While lawmakers have not yet agreed on the details of another coronavirus relief package, fresh $1,400 stimulus checks are expected to be included. For many Americans, eligibility for those relief payments may come down to a figure you hardly ever think about: your adjusted gross income.
Whether or not you receive a payment depends on your adjusted gross income, or AGI, not necessarily your total income. The latest relief package includes $1,400 payments for individuals with an adjusted gross income up to $75,000. Married couples earning up to $150,000 will receive $2,800.
AGI is the number that the government uses to figure out how much of your income is taxable, before you apply the standard or itemized deductions. It takes the money that you've earned from work, investments, and other sources and subtracts certain expenses, including interest on student loan payments and contributions to qualified retirement accounts, according to the IRS.
When filing your taxes, your AGI can be found on line 11 of the 2020 Form 1040 and on line 8b of the 2019 tax form. But if you want to calculate it yourself before filing your taxes, the process is relatively simple.
First, you need to calculate your gross income. That number includes your salary, dividends, rental income and any other income you had come in during the year. Certain things are excluded, however, including gifts, inheritance and child support.
Once you have that figure, it's time to subtract your above-the-line deductions. Form 1040 will have a list of acceptable deductions, but common ones include classroom expenses if you're a K-12 teacher, qualified tuition payments, interest paid on student loans and contributions to a 401(k) or traditional IRA.
Take a teacher whose gross income is $80,000 per year. If he spent $200 on classroom supplies in 2020, contributed $5,000 to his IRA and paid $300 in student loan interest, he would be able to subtract $5,500 from his gross income. That would leave him with an AGI of $74,500, making him eligible for the stimulus payments.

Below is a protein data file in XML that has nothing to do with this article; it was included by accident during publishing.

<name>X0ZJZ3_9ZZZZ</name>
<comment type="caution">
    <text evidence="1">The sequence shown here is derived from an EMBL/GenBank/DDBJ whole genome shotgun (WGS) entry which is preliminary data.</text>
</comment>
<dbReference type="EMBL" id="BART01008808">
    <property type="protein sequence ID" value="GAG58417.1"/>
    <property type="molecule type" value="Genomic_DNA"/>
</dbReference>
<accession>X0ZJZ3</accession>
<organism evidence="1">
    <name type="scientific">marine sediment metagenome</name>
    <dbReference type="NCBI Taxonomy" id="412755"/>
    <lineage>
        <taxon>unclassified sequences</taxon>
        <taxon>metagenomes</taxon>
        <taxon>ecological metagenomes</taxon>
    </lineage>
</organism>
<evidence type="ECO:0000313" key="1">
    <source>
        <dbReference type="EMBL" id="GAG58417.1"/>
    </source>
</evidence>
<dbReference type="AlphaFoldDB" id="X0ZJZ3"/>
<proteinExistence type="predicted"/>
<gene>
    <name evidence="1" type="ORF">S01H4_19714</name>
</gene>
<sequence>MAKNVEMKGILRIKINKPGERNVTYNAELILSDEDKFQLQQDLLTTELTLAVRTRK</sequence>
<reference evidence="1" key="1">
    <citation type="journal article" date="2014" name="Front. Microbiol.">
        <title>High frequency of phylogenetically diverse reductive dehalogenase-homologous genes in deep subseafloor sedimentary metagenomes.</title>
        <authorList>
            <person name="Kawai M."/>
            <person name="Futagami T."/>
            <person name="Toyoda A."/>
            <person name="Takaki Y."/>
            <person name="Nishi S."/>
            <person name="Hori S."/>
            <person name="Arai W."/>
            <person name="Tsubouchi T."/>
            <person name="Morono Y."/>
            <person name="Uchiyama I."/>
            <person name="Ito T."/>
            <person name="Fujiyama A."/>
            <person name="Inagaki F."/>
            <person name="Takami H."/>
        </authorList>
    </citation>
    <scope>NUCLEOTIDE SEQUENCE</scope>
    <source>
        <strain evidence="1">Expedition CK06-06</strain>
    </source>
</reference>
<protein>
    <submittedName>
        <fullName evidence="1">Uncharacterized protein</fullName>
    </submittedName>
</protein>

There are a slew of AGI calculators available for free online that can do the math for you if you feed them the requisite information, including this one from the TaxAct Blog.
Having your stimulus eligibility determined by your AGI means having a salary above the proposed $75,000 cutoff won't automatically disqualify you from receiving a payment, provided you file your taxes on time. If you have enough deductions to bring your AGI below the requirement threshold, you'll still receive a $1,400 check.
Because Congress doesn't expect to pass stimulus legislation until at least next month, that leaves at least a few weeks for Americans to file their 2020 taxes. Doing this in a timely manner is especially important for those who earned less in 2020 than they did in 2019, because if the government does not have a new tax return to go off of, it will determine your stimulus payment using your 2019 number.
Eligible Americans will also receive an additional $1,400 payment for each dependent. The previous two rounds of stimulus limited dependent eligibility to children under 17, but the next round is expected to include adult dependents such as college students, disabled adults and older Americans. This means that a family of four could receive up $5,600 from the government.